I am going to give up there, as my feet have not touched the bottom for some time, and I am not waving, but drowning! :-0


This bit raises questions for me(ibid):

' The GTL dewar-tank performance significantly exceeds the 35% hydrogen fraction goal needed for hydrogen to achieve parity with kerosene fuel (e.g., equal flight range). With GTL technology, hydrogen powered aircraft can exceed the performance of kerosene fueled aircraft, while eliminating carbon emissions and reducing cost per passenger mile by more than 25%. '

It is the cost claims, as to eliminate carbon emissions you either need to use still expensive green hydrogen, or have sequestration.
If you just stick in cheaper grey hydrogen, then GHG emissions are around 3 times as much as kerosene!


On eVTOL batteries, it turns out they have only just started measuring the performance against actual flight profiles for take off, cruising and landing, including importantly degradation rates!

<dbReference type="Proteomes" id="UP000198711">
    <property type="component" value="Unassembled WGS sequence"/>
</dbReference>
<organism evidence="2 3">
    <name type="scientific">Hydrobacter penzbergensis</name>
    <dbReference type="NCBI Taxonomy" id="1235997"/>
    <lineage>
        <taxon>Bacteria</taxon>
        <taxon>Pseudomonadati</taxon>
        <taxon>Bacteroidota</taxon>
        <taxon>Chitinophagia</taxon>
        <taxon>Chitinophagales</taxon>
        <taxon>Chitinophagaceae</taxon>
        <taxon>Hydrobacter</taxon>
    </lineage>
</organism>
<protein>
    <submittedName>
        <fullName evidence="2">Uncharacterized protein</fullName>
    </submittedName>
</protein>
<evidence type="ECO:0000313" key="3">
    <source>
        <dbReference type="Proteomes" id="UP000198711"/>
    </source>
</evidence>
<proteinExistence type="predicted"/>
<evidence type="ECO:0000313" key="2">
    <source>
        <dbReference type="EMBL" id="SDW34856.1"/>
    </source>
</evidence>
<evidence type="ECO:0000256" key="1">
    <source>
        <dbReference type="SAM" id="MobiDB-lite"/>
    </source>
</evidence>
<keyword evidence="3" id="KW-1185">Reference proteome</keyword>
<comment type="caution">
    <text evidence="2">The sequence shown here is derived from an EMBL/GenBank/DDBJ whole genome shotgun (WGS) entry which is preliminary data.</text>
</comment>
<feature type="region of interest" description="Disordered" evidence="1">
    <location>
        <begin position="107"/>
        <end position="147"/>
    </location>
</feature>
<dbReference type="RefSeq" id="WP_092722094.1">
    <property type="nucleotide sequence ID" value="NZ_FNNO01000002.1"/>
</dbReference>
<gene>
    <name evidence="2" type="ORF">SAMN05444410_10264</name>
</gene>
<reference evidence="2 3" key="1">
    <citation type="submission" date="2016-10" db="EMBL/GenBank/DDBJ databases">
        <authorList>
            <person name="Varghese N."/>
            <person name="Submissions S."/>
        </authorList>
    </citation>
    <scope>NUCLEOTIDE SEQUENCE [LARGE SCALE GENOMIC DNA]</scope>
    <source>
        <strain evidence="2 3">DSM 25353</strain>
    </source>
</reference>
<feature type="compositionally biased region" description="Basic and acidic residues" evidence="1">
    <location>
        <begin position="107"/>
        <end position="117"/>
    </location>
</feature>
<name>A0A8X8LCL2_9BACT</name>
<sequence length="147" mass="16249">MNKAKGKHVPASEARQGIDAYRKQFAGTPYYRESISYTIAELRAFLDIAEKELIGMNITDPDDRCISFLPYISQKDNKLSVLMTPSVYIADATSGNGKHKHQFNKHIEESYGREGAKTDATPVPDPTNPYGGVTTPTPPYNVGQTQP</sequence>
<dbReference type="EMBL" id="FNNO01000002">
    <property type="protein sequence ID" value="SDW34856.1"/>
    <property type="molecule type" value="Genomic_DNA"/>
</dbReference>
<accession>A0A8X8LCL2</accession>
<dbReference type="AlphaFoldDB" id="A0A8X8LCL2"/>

' Systematic investigation linking actual flight profiles to real-time physical battery operation is rare. However, it is key groundwork for developing new battery chemistries to achieve safe flight performance.

The study incorporates testing of a new ORNL-developed electrolyte — a material through which electrodes exchange ions — against the current state-of-the art version used in lithium-ion batteries. Using the eVTOL mission profiles, the ORNL electrolyte performed better, retaining more capacity during the most power-demanding flight phases.

These results demonstrate the need for diversifying how battery performance is measured, Dixit said. “Your battery is not just capacity at the end of 1,000 cycles. It’s what’s happening within a cycle that tells you whether your system is going to work or crash. And the stakes are much higher here because you’re asking how safe it is to go up in the air. This is a question we don’t know the answer to — yet.” '

So far it looks as though they have just more or less stuffed an EV battery into an e-VTOL